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Is there a religion that agrees to the use of child labour? I need more Buddhist views on child labour. Is there a religion that agrees to the use of child labour? I need more Buddhist views on child labour.

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In prior civilizations, views of child labor were quite different than in ours.  The structure of society was different in pre-industrial times.  Children worked alongside their parents...

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krishna-agrawala | Student

For most of the old religions including, Jew, Hindu, Buddhism, Christianity, Muslim the child labour was no issue at all. Most of the production activity in the time when basic concepts of these religions were laid down, all production activities were family based activities. Children did participate in the productive activity of the family, but it was nothing like the child labour practices witnessed in Europe during the Industrial Revolution. To begin with the children were only assigned duties that they could handle well. Further, such work also formed the part of their education an physical development. Without doing such work they would not have been able to acquire the physical skill and strength that they would have needed to perform their duties as a grown up.

Thus none of the major religion had the need to specifically forbid child labour, as there were no significant abuse of children by way of child labour.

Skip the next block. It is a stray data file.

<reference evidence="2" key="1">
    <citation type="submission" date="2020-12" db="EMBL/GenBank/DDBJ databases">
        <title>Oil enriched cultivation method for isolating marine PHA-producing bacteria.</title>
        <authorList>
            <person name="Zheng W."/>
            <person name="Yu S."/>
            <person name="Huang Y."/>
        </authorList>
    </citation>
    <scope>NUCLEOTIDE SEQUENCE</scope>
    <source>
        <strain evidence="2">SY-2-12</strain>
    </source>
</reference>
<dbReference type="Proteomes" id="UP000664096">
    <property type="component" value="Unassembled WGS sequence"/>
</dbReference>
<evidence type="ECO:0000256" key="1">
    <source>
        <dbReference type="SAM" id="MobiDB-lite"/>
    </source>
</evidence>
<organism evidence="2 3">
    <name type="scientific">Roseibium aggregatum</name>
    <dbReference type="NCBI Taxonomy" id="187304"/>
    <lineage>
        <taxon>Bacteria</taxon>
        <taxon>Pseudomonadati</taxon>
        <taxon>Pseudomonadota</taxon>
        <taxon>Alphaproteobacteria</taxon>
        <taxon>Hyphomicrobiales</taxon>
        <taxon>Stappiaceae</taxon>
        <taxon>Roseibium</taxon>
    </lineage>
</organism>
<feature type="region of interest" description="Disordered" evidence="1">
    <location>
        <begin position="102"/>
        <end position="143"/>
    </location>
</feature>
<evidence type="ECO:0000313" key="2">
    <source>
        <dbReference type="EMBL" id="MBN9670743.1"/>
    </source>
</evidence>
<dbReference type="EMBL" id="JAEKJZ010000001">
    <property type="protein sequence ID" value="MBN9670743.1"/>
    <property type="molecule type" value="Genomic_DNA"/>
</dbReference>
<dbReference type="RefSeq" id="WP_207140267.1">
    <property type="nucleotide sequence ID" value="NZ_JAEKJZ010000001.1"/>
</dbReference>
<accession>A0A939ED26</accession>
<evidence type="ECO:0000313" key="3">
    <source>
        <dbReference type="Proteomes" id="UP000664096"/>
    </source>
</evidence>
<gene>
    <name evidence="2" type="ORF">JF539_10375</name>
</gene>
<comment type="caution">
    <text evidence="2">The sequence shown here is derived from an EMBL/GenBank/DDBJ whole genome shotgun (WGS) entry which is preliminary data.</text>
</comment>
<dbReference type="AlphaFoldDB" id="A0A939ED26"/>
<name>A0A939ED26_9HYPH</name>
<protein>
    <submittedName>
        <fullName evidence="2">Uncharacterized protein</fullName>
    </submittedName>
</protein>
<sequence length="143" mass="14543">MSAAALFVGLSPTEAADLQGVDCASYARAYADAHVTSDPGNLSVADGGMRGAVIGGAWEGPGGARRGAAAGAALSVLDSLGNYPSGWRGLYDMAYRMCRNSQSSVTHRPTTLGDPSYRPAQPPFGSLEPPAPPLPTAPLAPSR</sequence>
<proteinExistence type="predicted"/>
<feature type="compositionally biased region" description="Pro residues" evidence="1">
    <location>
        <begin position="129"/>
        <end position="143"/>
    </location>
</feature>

mkcapen1 | Student

Actually the Amish religion supports child labor.  The children who live in the Amish community have to work alongside their parents in order to learn the skills they will need as adults.  They are given responsibilities at a young age and are expected to learn and develop the necessary skills to be able to provide for the community.  When people think of child labor they think of a child being worked to death.  However, child labor is an accepted method of training children in the Amish community.

Child labor laws have been added throughout the world, but they are also open to interpretation.  In Burma children still work alongside adults.  I do not know and could not find any significant proof that it is a religious issue but rather an economical issue in poorer communities.